“Ever more people today have the means to live, but no meaning to live for.” Viktor E. Frankl, Austrian Neurologist, Survivor of the Holocaust & Author of Man’s Search for Meaning.
After years of much learning through observation, research and experimentation, the wisest king who ever lived made a simple yet troubling conclusion on life: “Vanity of vanities, saith the Preacher, vanity of vanities; all is vanity.” (Ecclesiastes 1:2, 12:8). Unlike Frankl, this is not the musings of a suffering sage, this is the wisdom of a pleasure-seeking monarch. Solomon lived in a time of peace and he gave expression to whatever desire he had. Apart from being the king of Israel, he built such an impeccable organization that drew the attention of distant civilizations, that came en masse to witness the rarity of his intelligence, and his palace became a museum of sort for political excursions.
Hence, it is neither poverty nor fatality that made Solomon to pen this brutally candid treatise on the meaninglessness that chokes all of life and sucks out any kind of enduring pleasure or fulfilment in it. This was a man in his right senses. Fully engaged in the business of steering a kingdom and perhaps producing blueprints for political advancement, yet his innermost being could not dismiss a deep-seated dissatisfaction he had with life.
Vanity or meaninglessness is an inescapable reality that challenges your experience of life, regardless of your position, status, education, religion, race, culture etc. It seems to me that once you are born into this world, the question of meaning begins to confront you at some point in life and it never leaves you until you settle it. Usually, when this inner craving for meaning begins, we misrepresent it as a desire for something we don’t have like a job, house, car, spouse, children, vacation, wealth, position, education, status and so on.
Your experience of life by now, should have proven you wrong except that you will not learn that lesson with one or a few instances in your own experience. You will maintain that you are feeling like that because there is something else that you don’t have. And when you get that thing, you will be excited! Your dream is coming to pass. But “…oh no, the feeling is back!” The dream becomes a nightmare. “Why am I feeling like this in spite of having ‘this and that’?
You feel like that because you think the things you get in life (as listed previously) are the producers of joy and fulfilment (the two key indicators of meaning/purpose). Even as beautiful as positive relationships can be (which happens to be more satisfactory than personal achievements), that in themselves cannot clear the dark cloud of vanity that rests forcefully on the human spirit. There is something beyond this cloud, beyond this darkness that has the answer to the persistent tugging upon your heart, the struggle to understand life, even your own life, and perhaps to reconcile the paradoxes of life.
Light. Not just enlightenment but divine illumination. The human soul has great potentialities and it does get some glimmers of light every once in a while. But the problem with that is, this light is not sufficient to clear the cloud of uncertainty and vanity off of your spirit. These kinds of lights are lights that helps you to make sense of life within the status quo or larger context of darkness. That’s like having a lit candle or torchlight to see your way in the house at night when there is no electricity. If there is power supply, then in the context of the house, there is no darkness, but what about outside the house? Even with the streetlights and all the lighting systems of modern and postmodern civilization, they do not deal with the larger darkness. They only take care of the immediate need for sight (vision) but does not change the night to day.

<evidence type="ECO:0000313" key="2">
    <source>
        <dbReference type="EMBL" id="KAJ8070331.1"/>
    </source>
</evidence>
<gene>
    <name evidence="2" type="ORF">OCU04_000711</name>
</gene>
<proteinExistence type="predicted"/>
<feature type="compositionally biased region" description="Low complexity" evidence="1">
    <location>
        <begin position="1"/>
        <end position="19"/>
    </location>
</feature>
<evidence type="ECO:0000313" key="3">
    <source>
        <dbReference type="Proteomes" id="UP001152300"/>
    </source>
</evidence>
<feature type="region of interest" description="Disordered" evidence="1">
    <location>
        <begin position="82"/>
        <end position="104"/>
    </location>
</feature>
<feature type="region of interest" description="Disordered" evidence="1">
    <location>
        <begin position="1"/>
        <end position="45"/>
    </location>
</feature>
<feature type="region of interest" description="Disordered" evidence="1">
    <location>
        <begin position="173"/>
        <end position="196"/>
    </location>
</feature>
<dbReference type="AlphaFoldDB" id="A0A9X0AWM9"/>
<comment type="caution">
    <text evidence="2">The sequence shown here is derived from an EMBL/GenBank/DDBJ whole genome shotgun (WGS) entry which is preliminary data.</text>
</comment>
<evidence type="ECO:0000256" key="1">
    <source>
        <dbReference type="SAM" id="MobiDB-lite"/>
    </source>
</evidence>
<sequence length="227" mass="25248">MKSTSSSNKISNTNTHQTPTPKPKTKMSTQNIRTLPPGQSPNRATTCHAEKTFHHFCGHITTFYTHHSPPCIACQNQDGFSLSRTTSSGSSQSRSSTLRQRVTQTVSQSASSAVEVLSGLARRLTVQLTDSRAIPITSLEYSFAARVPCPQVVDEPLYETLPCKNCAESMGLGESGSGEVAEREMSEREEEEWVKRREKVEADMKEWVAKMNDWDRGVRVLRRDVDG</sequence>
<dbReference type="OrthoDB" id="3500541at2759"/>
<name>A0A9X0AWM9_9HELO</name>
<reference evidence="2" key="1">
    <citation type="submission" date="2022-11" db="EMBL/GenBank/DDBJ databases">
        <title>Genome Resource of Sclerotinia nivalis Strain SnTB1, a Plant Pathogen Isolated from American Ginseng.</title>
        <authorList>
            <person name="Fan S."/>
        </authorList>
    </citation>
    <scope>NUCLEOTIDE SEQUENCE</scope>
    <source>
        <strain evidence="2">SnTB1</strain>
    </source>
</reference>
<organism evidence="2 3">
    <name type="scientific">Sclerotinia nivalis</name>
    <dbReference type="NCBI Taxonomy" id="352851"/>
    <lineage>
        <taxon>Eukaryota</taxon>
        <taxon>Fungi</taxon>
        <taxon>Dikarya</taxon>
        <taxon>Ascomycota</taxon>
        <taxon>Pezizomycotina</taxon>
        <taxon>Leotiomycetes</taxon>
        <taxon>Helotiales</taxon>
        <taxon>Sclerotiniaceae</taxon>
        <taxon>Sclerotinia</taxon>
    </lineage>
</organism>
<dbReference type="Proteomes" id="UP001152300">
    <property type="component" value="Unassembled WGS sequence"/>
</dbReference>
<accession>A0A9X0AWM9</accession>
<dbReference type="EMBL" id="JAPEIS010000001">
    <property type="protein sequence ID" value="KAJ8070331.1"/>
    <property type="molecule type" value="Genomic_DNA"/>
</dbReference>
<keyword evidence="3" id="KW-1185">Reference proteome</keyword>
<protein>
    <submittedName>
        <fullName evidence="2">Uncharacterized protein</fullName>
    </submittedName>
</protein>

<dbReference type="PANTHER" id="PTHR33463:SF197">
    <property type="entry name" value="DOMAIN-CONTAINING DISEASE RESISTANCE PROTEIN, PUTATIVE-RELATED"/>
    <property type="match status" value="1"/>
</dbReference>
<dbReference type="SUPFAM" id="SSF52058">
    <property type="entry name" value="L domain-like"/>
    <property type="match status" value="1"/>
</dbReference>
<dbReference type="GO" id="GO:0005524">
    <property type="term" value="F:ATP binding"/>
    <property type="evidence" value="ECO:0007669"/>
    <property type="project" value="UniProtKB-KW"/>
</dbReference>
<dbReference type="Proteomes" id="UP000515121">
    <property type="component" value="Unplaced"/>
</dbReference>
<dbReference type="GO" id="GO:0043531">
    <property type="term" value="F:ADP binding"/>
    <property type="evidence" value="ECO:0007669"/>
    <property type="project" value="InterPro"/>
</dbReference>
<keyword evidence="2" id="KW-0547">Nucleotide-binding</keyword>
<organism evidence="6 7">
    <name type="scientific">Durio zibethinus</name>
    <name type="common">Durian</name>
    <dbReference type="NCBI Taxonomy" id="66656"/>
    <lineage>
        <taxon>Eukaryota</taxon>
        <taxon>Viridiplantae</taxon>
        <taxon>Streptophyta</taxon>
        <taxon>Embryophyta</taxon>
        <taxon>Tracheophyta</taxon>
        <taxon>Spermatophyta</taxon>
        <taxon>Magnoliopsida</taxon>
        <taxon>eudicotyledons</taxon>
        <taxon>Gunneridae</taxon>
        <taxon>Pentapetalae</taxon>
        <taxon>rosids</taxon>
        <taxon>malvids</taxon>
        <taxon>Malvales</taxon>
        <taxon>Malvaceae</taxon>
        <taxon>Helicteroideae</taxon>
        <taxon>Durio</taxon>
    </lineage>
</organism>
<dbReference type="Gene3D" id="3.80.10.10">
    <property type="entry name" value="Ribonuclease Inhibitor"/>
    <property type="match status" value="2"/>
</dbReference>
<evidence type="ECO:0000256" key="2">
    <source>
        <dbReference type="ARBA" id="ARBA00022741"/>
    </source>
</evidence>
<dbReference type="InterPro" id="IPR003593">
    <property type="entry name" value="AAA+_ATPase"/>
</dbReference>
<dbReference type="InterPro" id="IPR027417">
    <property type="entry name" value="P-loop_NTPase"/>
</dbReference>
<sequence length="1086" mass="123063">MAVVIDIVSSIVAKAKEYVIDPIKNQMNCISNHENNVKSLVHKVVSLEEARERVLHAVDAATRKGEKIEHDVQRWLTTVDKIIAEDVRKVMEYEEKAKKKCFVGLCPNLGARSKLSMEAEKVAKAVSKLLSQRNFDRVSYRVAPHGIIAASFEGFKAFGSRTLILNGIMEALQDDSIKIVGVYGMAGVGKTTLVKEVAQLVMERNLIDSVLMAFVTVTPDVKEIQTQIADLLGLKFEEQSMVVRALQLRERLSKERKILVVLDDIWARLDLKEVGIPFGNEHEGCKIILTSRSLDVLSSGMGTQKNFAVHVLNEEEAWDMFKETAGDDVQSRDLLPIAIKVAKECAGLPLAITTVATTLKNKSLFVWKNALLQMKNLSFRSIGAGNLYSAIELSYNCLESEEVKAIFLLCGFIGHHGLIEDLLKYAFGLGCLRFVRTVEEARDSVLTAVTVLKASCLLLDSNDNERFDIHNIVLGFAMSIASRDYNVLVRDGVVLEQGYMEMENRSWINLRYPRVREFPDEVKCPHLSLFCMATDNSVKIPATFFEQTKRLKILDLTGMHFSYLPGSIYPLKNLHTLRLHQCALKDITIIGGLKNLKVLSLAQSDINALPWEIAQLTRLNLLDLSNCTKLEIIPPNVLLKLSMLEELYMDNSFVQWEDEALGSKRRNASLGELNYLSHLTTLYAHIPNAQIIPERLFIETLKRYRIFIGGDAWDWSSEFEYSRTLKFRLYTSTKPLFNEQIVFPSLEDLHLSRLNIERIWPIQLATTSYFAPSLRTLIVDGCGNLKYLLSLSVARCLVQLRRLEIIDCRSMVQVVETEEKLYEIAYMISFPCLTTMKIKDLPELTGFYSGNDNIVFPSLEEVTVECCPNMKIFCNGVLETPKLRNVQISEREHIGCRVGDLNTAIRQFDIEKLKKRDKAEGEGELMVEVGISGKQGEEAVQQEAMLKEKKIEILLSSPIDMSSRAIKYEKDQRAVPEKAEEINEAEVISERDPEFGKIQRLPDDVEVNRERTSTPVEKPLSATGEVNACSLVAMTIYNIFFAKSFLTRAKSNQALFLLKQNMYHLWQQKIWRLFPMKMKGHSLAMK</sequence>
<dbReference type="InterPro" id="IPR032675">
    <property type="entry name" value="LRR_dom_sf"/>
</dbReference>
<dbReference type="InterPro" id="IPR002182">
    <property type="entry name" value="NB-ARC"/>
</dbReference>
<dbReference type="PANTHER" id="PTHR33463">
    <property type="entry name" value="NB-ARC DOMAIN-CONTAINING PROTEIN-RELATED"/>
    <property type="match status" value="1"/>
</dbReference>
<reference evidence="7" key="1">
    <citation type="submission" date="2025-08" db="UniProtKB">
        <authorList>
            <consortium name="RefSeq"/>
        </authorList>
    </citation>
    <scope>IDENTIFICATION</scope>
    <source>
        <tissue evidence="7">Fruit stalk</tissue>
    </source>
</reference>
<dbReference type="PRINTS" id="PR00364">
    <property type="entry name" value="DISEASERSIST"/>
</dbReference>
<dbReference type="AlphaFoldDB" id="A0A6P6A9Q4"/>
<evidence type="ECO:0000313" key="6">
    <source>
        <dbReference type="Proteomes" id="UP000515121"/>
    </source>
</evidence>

Philosophers, psychologists and scientists generally have some good things to say and have made great contributions to the experience of life but you must know that this is offering a little light in the larger context of darkness. Although, with these great disciplines, man has discovered a lot about himself and his environment, yet he has not resolved the mystery of his reason for being. The questions of “Who am I?” (identity), “Why am I here?” (purpose), “Where am I going?” (destiny) are questions that require a penetrating illumination from above the cloud of vanity that buffets man. When this illumination occurs, there is a link between heaven and earth, and a privileged “trafficking” will commence that totally shorts out the “vanity of vanities” that afflict mankind. The only thing that has penetrated this globalized sense of meaninglessness, and has pierced the unfortunate cloud of vanity upon humanity is the cross.
The cross of Jesus Christ, creating a permanent vertical link between you and heaven, that horizontally (instantly) goes into your past to deal with the hurts, painful memories, sufferings and adversity, removing its sting and poison from afflicting you in the present, and charts a course of destiny ahead of you that does not only meet your expectations but exceeds your longing for joy, fulfilment and purposefulness.
Note: Unless otherwise stated, all Scripture quotations are from the King James Version of the Bible.
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